To reward myself for having been a good boy and done my work, I take dinner in the yacht club restaurant. It is Bahamian style, which means that you order a few hours in advance and then show up at the designated time (6:30). A little bell is rung, and all those who will be dining leave the bar area and take one of the surrounding tables. I decided that the right dinner choice would be ribs since I like their taste but usually avoid ordering them because I'm such a slob when I eat them. I try to do it without making a mess, but this has always been impossible for me. I have my excuse, of course: my front teeth cannot be made to close completely--a slit remains between the uppers and the lowers--and this makes it devilishly hard to remove all the meat from a rib. It is awkward in public because in my efforts I spread sauce even farther afield than usual and yet when I am finished with the bone it looks like something that grandpa gnawed on without bothering to put in his false teeth. Since I'm dining alone, it's a good chance for me to get the taste of ribs without being humiliated. Of course, there are diners at other tables, but I figure they can't really see what is going on. It's like when I'm on Kobuk: I'll pee over the side (but not in harbor) even when there are people about if they are some distance off. They may be able to figure out what I'm doing but I don't believe they can really see the mechanics of it all--unless they use binoculars, in which case they deserve what they see.
Tuesday, November 23, 2010
There are more arrivals and departures at Staniel Cay Yacht Club than I have seen anywhere else in the Bahamas so far. There is not a lot of traffic, but there is at least some activity. There were three yachts here when I arrived the day before yesterday. Since then two have left and two new ones have taken their place. Although the marina is operating at about twenty percent capacity, at least the cabanas are filled each night. Ever since arriving in the Exumas, I have seen the occasional cruising yacht whereas before there appeared to be no traffic at all. It may be that as the busy season approaches the traffic builds gradually, but I suspect that the presence of the occasional cruising yach here in the Exumas is nothing more than the widespread recognition that the Exumas are a more delightful cruising ground than any other Bahamian island group.
The two yachts that have departed from Staniel Cay were mini-megacruisers, ocean worthy power boats with hired crews and polished chrome. They were in the 80-100 foot range, I'd say, and when the sun went down they both turned on exterior lights designed to dazzle. They had discretely placed blue lights that could not be seen directly but that cast a neon glow along passageways and in the aft deck. Both also had under sea lights as well, casting rays out into the marina waters. The turquoise and emerald hues that Bahamian waters display under sunlight get dramatized, as if in a staged production, when they are brought to life at night in isolated pools surrounding the floating palaces.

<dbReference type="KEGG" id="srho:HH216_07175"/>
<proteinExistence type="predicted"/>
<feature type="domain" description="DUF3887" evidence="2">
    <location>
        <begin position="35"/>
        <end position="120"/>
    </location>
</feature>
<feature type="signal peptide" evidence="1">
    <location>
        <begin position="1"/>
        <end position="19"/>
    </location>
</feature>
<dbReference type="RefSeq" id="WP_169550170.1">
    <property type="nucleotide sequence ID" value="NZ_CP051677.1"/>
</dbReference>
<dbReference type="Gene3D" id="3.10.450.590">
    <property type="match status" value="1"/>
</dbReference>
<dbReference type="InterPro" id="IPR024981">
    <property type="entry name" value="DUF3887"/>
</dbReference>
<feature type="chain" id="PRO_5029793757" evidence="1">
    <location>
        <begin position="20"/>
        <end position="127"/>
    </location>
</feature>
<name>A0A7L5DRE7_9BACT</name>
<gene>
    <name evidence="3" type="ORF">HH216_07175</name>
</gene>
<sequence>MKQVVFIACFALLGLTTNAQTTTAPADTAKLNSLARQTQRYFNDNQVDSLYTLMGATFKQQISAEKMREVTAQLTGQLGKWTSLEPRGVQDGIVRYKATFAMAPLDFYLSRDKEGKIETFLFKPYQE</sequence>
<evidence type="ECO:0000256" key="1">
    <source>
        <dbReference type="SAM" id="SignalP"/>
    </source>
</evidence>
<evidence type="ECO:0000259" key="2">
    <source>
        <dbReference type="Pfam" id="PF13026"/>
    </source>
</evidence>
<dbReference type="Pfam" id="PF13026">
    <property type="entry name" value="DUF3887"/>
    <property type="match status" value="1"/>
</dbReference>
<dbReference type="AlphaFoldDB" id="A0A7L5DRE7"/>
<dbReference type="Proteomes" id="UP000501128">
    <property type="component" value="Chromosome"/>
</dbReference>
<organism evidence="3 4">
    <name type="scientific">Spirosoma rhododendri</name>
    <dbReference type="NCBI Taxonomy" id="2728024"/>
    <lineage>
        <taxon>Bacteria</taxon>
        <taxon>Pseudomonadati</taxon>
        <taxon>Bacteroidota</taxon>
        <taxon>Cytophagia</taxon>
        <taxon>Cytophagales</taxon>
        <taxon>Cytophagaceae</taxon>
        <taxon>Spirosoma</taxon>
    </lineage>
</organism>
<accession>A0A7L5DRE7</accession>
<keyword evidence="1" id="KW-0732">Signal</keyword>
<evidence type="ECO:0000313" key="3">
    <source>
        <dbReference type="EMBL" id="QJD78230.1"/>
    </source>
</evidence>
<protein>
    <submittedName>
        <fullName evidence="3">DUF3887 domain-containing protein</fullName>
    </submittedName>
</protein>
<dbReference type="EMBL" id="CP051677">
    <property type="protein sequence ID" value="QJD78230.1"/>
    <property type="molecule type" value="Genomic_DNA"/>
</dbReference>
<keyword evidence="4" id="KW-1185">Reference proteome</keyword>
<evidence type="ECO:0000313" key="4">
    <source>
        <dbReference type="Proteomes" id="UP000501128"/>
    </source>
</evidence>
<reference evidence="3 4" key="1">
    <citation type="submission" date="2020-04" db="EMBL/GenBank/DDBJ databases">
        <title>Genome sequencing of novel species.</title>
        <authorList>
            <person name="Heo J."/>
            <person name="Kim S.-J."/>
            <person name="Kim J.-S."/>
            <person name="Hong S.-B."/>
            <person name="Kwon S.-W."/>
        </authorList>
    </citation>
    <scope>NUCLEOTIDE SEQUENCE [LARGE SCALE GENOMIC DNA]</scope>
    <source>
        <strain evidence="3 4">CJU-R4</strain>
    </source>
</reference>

Kobuk and I are plan to move on down to the government dock at Black Point, on Great Guana Cay just a few miles from here, but can one leave Staniel Cay behind without visiting the notorious pigs of Big Majors Spot? They are reputed to be at the south end of that Cay, just around the corner, so before heading south we curl around that nearby headland and motor into the broad bay that it protects. There are three large large yachts anchored in the bay--including Miss Emma--and also one sailboat. I steer us close to the beach but no pigs emerge out of the wilderness that lays behind it. We motor back and forth for a few minutes, hoping for a pig event, but since all is quiet I decide we should move on.
But just then a small sport fishing boat arrives from the north and its crew starts hailing me. It is people from Miss Emma who have been out fishing for a few hours. They yell across the water asking if I have seen the pigs and when I say "no" the stranger standing near the stern says "You have to call them." And then he lets loose with a farmers pig call. A few minutes later a very clean pig trots out of the undergrowth next to the beach and makes a beeline for the sport fisher. No hesitation at the water's edge: he just wades right in and paddles out to the boat while the crew aboard unwrap the goodies that they have brought for the pigs. Soon, two more arrive and by the time they have gotten out into the water the first one is at the stern with his front legs on the transom and his snout waiting for action. Not only do the pigs go to the boat to be fed--they do so in a civilized manner. They don't jostle--well, not very much--and they seem to know enough to wait their turns.
When the crew of Miss Emma is done done feeding the pigs, it feeds me next. The man with the pig call is Axel, the owner of Miss Emma, and he invites me aboard his yacht for lunch. I feast on a turkey and cranberry sandwich while Axel and his family ask questions about Kobuk and life aboard. Axel and his wife are Danish but have been living in California for many years. Their two guests also are Danish; perhaps they are relatives. In any event, everybody aboard adopts a solicitous attitude about my well-being and send me off after lunch with a marvellous assortment of "left overs:" macaroni and cheese, chocolate chip cookies, half a lobster.